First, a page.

Today from 4:00pm we will be speaking with Shawn Yanity, chairman of the Stillaguamish Tribe, and vice chair of the Northwest Indian Fisheries Commission. Tune in and get a deeper understanding about the protecting of our Salmon, Water and the direction we all need to head in to assure the future of our salmon and the next seven generations!
Billy Frank Jr. Trail & Park
This coming week Billy Frank Jr. will be Honored. The Port of Olympia, The Frank Family, Squaxin Island Nation, Nisqually Nation, and the City of Olympia all worked together to make this happen. Together they will be naming the park in Billy Frank Jr.’s honor. East Bay Trail will be named for a true hero! On Uncle Billy’s Birthday March 9th, 2018. It’s on a Friday. It starts at 10am. Come be apart of the healing!
Photo from Hank Adams and written by Hank Adams
Mark Hoover’s photo of Northwest Indian Fisheries Commission (NWIFC) chairman Billy Frank Jr. (published 2017). Northwest Treaty Tribes, Peggen Frank There is presently a proposal pending before the Port of Olympia to rename Marine Drive west of Olympia’s East Bay as “Billy Frank Jr. Way”- with Petitions circulating in support of that action. Marine Drive ends in vicinity and site of the Protocols and Welcoming of Canoes for the respective Paddle to Squaxin Island Canoe Journey 2012 and the Paddle to Nisqually Canoe Journey 2016. The following is my statement in support of the Petitions for the renaming as circulated variously by Brian M Frisina, Freddie Xwenang Lane, Colleen Jollie, Peggen Frank and others:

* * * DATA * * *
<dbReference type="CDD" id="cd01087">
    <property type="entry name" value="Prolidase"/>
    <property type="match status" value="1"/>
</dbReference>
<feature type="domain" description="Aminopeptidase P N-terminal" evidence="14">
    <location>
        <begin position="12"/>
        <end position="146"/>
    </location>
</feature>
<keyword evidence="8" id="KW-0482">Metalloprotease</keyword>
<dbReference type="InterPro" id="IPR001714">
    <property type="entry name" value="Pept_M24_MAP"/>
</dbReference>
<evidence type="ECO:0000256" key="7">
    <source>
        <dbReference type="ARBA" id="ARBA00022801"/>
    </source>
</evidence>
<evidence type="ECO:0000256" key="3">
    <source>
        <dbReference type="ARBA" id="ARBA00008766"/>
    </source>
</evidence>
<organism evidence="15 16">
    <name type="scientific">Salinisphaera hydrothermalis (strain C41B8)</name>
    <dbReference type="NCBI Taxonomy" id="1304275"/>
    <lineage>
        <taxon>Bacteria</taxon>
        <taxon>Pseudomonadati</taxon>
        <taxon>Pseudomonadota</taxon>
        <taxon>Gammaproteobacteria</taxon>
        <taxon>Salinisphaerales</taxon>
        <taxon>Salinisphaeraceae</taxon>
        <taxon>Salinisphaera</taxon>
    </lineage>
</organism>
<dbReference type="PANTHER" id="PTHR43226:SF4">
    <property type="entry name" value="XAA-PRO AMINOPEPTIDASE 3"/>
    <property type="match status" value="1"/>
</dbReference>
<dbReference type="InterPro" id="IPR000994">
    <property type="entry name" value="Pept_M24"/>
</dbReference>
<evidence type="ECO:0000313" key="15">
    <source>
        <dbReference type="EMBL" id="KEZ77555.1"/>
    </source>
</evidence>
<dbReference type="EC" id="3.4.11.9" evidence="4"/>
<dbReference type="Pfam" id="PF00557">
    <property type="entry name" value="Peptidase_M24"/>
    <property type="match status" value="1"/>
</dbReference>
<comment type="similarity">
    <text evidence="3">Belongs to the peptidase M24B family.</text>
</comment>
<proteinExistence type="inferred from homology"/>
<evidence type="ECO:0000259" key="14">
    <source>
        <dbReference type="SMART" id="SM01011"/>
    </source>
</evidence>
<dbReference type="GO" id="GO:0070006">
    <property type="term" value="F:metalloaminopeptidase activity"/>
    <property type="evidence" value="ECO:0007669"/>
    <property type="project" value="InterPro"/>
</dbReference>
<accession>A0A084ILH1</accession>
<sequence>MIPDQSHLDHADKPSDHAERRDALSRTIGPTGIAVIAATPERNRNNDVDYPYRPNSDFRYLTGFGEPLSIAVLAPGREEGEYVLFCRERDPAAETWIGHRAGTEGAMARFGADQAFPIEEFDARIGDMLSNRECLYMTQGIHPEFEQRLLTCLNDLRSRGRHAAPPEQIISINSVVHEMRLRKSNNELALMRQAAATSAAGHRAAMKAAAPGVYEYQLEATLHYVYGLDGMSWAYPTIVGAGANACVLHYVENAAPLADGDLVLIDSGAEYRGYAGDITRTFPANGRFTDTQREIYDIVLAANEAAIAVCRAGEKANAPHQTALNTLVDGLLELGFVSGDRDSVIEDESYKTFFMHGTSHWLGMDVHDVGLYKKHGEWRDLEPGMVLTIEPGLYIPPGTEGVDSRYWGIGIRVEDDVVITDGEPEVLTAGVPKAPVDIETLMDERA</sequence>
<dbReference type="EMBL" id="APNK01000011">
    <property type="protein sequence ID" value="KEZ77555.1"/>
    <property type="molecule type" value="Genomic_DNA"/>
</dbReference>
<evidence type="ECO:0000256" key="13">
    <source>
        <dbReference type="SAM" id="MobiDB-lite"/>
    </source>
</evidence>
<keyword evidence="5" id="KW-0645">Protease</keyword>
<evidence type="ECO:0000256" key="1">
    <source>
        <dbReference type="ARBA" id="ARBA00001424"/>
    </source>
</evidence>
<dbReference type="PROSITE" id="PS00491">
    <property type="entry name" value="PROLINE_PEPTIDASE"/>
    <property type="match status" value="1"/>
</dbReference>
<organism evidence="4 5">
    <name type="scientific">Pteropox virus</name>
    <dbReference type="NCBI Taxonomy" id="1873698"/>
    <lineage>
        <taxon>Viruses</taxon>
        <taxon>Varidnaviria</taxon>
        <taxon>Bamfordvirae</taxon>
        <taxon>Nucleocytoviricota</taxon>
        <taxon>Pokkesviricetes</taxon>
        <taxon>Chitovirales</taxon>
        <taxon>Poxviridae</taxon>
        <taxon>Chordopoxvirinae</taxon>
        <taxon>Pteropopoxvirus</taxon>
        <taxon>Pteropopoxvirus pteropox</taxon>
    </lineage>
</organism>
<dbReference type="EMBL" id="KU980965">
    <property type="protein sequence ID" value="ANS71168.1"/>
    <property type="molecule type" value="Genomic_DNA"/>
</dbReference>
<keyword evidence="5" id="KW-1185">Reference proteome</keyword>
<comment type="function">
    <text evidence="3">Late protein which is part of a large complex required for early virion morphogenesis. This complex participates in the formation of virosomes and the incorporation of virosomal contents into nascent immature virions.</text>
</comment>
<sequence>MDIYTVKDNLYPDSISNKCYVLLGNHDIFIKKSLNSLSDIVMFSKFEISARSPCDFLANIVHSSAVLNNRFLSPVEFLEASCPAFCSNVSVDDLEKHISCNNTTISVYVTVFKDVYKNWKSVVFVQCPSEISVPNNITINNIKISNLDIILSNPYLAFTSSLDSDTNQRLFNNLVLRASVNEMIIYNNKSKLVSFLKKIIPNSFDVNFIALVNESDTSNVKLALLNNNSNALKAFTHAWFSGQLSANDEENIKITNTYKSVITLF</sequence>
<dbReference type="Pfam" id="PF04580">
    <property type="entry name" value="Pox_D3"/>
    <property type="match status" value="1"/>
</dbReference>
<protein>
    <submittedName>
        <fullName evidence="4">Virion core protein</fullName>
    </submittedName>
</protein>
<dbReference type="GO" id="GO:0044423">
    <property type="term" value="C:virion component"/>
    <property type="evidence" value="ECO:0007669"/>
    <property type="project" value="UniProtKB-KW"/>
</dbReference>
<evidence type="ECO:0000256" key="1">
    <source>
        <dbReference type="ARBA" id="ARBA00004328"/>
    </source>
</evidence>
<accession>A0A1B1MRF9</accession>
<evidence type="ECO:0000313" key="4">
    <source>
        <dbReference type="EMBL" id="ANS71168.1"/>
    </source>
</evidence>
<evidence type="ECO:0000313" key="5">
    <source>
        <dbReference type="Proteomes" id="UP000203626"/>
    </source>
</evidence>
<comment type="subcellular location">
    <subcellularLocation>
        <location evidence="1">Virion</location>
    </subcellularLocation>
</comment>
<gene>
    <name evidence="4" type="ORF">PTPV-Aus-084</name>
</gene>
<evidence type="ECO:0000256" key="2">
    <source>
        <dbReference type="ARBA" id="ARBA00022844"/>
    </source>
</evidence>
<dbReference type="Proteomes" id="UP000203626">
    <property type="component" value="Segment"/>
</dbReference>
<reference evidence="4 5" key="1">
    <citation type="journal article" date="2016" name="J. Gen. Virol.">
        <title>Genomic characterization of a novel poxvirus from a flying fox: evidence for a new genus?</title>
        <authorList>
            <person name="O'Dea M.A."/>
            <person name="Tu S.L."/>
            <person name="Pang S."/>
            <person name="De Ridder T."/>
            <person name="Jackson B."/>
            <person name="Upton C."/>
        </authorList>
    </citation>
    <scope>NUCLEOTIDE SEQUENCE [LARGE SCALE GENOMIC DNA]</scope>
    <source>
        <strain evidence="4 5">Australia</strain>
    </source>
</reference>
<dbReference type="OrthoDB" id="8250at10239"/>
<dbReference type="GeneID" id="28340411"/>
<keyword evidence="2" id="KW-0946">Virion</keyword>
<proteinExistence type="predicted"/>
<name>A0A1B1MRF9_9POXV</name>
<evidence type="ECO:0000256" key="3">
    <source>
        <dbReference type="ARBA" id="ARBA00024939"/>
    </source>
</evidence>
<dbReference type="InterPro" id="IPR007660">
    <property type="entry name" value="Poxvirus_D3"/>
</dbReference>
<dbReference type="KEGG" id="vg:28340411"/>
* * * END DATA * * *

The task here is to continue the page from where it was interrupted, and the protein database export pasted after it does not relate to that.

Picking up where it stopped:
“Billy Frank Jr. descends from honored 19th Century-born leaders of each the Squaxin Island and Nisqually Indian Nations whose ancestral boundaries touch in the waters of Budd’s Inlet west of Marine Drive. In December 2000, the Memorial and Life Celebration for “Jim” Heckman – the most significant non-tribal witness in the federal case of United States v. Washington (Boldt Decision 1974) – was held on East Bay Drive parallel to and in sight of the site where Heckman set up his Marine Drive USF&WS one-man office in 1962 near the KGY Radio tower and became one of Billy Frank Jr.’s closest friends and colleagues. Billy Frank’s last fishing arrest came not on the Nisqually River but rather at the floodgates connecting and separating Budd’s Inlet from Capitol Lake in Olympia. Billy Frank’s ‘formal schooling’ ended in attendance at Washington Junior High and Olympia High School – both in Olympia. That was noted when he was confirmed by the Washington State Senate in Olympia as a Trustee for The Evergreen State College to serve an extended term as Trustee from 1996 into 2003 under Governors Mike Lowry and Gary Locke. Additional to his work with 20 tribes’ Northwest Indian Fisheries Commission (NWIFC) from 1977 until May 5, 2014, Billy Frank, Jr. was appointed by Washington Governor Christine Gregoire to serve as one of the co-Chairs of the original Puget Sound Partnership (along with Bill Ruckleshaus and Jay Manning) to lead “the region’s collective effort to restore and protect Puget Sound” – the “deep fjord estuary” extending from the U.S.-Canadian border southward through the broader Salish Sea and southwesterly to the environs of Marine Drive in Olympia, WA. Under U.S. Presidents Carter and Reagan, Billy was named to the diplomatic team negotiating conclusion of the 1985 ratified Pacific Salmon Treaty between the U.S. and Canada directed at limiting harvest interceptions of salmon returning home to all the waters of Puget Sound – and in the early 1990’s Billy was instrumental in convincing Third World Nations in the United Nations General Assembly to finally ban the “walls of death” fishing nets of up to 20-miles in length in open ocean international waters. In November 2015. Billy Frank, Jr., posthumously was awarded the nation’s highest civilian honor, the Presidential Medal of Freedom (PMOF), by U.S. President Barack Obama. And BTW, Billy was a U.S. Marine. But more relevant to a renaming of “Marine Drive,” is the fact that Billy Frank, Jr., was a fisherman.”